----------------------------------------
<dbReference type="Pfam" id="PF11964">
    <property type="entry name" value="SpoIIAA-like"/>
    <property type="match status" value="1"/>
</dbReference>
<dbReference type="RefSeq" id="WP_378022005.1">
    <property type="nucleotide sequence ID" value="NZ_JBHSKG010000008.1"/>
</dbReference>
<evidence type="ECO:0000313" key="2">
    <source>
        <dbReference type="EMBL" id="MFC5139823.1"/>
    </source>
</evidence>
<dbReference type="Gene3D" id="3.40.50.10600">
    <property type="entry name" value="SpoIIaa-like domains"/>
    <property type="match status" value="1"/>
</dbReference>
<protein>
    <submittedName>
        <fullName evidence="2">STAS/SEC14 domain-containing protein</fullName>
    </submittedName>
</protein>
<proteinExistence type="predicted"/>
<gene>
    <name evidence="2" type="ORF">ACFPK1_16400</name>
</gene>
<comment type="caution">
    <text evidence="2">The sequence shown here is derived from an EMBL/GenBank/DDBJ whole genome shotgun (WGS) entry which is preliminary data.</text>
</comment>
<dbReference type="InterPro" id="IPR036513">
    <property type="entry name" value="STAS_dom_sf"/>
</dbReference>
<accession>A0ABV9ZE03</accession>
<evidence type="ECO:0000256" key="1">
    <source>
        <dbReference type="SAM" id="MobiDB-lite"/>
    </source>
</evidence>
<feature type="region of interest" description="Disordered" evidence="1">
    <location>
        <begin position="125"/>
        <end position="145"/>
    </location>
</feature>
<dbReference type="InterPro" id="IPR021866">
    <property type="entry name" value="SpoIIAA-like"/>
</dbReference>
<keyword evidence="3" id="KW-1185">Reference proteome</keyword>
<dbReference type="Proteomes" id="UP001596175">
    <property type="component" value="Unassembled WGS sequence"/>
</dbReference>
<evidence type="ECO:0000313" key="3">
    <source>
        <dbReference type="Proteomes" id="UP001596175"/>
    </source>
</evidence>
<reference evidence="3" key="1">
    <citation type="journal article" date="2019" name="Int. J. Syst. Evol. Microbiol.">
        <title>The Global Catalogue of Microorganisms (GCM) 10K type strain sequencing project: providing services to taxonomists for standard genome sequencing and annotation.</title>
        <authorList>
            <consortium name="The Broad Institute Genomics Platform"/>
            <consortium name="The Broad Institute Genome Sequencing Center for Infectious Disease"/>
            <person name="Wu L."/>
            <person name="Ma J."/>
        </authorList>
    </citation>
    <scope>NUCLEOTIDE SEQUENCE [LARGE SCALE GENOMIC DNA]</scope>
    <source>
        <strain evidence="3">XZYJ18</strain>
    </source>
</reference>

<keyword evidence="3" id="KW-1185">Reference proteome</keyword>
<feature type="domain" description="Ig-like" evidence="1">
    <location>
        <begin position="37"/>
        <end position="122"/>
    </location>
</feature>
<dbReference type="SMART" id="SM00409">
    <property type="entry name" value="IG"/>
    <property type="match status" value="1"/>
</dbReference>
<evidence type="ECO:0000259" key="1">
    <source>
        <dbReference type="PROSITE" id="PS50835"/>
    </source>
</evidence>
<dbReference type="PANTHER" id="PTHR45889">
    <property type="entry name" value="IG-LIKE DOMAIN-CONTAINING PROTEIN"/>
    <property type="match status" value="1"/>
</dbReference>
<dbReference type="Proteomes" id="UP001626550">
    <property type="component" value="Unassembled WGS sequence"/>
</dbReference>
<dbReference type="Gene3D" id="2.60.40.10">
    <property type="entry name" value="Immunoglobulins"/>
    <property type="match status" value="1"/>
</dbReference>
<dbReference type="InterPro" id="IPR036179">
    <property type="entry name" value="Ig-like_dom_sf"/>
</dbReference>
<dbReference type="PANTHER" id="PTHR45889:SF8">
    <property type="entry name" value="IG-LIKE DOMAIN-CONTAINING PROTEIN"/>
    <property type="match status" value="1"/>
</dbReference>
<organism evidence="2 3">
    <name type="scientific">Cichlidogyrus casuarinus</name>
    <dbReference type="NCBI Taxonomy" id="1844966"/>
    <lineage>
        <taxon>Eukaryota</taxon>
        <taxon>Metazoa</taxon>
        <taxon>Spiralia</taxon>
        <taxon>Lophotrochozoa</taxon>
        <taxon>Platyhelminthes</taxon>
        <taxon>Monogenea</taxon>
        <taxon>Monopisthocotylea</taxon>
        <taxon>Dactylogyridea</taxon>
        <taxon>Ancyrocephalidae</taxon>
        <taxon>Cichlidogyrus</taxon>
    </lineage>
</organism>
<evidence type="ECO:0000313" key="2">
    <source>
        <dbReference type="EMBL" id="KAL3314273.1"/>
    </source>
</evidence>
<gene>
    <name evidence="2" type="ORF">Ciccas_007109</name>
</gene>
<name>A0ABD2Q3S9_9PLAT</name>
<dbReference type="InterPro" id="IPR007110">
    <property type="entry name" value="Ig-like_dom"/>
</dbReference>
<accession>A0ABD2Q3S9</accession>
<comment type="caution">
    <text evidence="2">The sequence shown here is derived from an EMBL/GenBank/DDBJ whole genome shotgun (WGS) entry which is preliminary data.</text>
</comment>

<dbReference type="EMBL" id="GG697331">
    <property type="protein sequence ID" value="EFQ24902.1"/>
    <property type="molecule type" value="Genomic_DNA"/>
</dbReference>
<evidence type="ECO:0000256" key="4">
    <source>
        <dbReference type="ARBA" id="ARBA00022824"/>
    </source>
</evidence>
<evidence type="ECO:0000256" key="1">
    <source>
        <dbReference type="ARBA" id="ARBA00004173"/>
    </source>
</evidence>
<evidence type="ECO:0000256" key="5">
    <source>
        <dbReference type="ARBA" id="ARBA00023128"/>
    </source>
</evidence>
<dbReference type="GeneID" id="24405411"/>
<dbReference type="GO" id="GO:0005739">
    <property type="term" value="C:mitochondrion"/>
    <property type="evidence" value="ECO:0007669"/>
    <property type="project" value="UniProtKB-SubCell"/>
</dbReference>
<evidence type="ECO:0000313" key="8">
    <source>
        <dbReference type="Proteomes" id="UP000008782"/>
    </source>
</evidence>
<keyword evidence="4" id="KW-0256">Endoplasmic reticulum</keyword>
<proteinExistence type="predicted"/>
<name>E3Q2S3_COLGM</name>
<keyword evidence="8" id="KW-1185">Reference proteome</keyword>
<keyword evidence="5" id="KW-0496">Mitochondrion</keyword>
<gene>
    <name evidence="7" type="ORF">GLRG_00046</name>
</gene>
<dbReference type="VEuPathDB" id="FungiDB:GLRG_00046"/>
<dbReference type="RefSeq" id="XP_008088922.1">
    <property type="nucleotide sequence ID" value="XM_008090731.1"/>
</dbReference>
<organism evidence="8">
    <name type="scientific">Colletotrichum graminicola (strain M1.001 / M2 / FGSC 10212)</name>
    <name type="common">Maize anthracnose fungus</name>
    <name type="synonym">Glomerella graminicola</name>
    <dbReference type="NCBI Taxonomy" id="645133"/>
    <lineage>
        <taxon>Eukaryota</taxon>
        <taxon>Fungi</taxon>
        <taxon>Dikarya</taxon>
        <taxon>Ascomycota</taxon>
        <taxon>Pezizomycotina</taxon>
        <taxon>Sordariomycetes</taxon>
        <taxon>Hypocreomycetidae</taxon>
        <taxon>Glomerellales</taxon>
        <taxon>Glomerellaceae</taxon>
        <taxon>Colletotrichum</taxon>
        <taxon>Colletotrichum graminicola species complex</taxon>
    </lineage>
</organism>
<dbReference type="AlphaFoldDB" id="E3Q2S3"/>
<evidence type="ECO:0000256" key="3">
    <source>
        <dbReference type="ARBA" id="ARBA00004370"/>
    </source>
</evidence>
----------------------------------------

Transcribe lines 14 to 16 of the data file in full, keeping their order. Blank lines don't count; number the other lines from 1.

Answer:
    <property type="entry name" value="SpoIIaa-like domains"/>
    <property type="match status" value="1"/>
</dbReference>